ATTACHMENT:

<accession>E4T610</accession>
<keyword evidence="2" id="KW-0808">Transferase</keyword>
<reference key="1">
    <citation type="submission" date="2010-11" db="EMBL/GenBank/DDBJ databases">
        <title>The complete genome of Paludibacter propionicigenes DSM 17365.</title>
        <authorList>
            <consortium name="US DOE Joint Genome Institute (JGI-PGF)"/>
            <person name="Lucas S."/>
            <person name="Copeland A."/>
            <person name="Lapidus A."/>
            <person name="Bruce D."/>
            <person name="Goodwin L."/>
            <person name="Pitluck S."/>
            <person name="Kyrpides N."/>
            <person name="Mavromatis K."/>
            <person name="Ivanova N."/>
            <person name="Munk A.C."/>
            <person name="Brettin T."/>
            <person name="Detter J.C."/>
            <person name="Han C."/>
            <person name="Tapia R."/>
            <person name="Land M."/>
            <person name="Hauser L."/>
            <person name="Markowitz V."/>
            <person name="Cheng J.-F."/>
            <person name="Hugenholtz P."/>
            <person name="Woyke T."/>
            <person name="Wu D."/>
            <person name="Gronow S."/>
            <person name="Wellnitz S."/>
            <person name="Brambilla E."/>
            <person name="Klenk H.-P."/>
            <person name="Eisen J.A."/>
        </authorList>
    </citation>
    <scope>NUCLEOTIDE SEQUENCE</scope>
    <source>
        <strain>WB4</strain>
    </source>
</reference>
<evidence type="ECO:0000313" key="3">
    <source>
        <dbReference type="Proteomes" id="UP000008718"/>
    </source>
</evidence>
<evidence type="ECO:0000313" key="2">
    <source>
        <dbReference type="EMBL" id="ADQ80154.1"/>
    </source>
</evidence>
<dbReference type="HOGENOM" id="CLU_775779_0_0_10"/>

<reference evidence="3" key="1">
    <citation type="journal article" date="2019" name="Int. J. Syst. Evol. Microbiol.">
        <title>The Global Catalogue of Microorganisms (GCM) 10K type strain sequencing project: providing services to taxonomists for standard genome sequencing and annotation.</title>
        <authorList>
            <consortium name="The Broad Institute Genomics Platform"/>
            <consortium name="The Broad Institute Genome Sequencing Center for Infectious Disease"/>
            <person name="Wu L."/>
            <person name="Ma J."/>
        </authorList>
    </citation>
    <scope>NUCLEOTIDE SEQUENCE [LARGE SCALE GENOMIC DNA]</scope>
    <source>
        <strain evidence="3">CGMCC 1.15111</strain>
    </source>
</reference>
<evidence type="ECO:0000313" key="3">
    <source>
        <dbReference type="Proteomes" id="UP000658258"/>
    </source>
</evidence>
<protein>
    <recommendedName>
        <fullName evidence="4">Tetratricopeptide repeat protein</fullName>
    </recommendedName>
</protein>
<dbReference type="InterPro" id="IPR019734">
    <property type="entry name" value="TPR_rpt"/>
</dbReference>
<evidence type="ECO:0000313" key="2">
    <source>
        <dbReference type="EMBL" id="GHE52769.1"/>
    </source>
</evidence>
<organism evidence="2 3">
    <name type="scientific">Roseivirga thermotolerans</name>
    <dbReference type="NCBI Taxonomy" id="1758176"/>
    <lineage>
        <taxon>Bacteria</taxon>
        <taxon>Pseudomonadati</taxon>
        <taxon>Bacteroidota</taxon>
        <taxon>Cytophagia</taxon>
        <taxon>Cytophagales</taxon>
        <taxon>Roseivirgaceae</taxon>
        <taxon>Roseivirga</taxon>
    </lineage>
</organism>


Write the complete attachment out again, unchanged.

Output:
<accession>E4T610</accession>
<keyword evidence="2" id="KW-0808">Transferase</keyword>
<reference key="1">
    <citation type="submission" date="2010-11" db="EMBL/GenBank/DDBJ databases">
        <title>The complete genome of Paludibacter propionicigenes DSM 17365.</title>
        <authorList>
            <consortium name="US DOE Joint Genome Institute (JGI-PGF)"/>
            <person name="Lucas S."/>
            <person name="Copeland A."/>
            <person name="Lapidus A."/>
            <person name="Bruce D."/>
            <person name="Goodwin L."/>
            <person name="Pitluck S."/>
            <person name="Kyrpides N."/>
            <person name="Mavromatis K."/>
            <person name="Ivanova N."/>
            <person name="Munk A.C."/>
            <person name="Brettin T."/>
            <person name="Detter J.C."/>
            <person name="Han C."/>
            <person name="Tapia R."/>
            <person name="Land M."/>
            <person name="Hauser L."/>
            <person name="Markowitz V."/>
            <person name="Cheng J.-F."/>
            <person name="Hugenholtz P."/>
            <person name="Woyke T."/>
            <person name="Wu D."/>
            <person name="Gronow S."/>
            <person name="Wellnitz S."/>
            <person name="Brambilla E."/>
            <person name="Klenk H.-P."/>
            <person name="Eisen J.A."/>
        </authorList>
    </citation>
    <scope>NUCLEOTIDE SEQUENCE</scope>
    <source>
        <strain>WB4</strain>
    </source>
</reference>
<evidence type="ECO:0000313" key="3">
    <source>
        <dbReference type="Proteomes" id="UP000008718"/>
    </source>
</evidence>
<evidence type="ECO:0000313" key="2">
    <source>
        <dbReference type="EMBL" id="ADQ80154.1"/>
    </source>
</evidence>
<dbReference type="HOGENOM" id="CLU_775779_0_0_10"/>

<reference evidence="3" key="1">
    <citation type="journal article" date="2019" name="Int. J. Syst. Evol. Microbiol.">
        <title>The Global Catalogue of Microorganisms (GCM) 10K type strain sequencing project: providing services to taxonomists for standard genome sequencing and annotation.</title>
        <authorList>
            <consortium name="The Broad Institute Genomics Platform"/>
            <consortium name="The Broad Institute Genome Sequencing Center for Infectious Disease"/>
            <person name="Wu L."/>
            <person name="Ma J."/>
        </authorList>
    </citation>
    <scope>NUCLEOTIDE SEQUENCE [LARGE SCALE GENOMIC DNA]</scope>
    <source>
        <strain evidence="3">CGMCC 1.15111</strain>
    </source>
</reference>
<evidence type="ECO:0000313" key="3">
    <source>
        <dbReference type="Proteomes" id="UP000658258"/>
    </source>
</evidence>
<protein>
    <recommendedName>
        <fullName evidence="4">Tetratricopeptide repeat protein</fullName>
    </recommendedName>
</protein>
<dbReference type="InterPro" id="IPR019734">
    <property type="entry name" value="TPR_rpt"/>
</dbReference>
<evidence type="ECO:0000313" key="2">
    <source>
        <dbReference type="EMBL" id="GHE52769.1"/>
    </source>
</evidence>
<organism evidence="2 3">
    <name type="scientific">Roseivirga thermotolerans</name>
    <dbReference type="NCBI Taxonomy" id="1758176"/>
    <lineage>
        <taxon>Bacteria</taxon>
        <taxon>Pseudomonadati</taxon>
        <taxon>Bacteroidota</taxon>
        <taxon>Cytophagia</taxon>
        <taxon>Cytophagales</taxon>
        <taxon>Roseivirgaceae</taxon>
        <taxon>Roseivirga</taxon>
    </lineage>
</organism>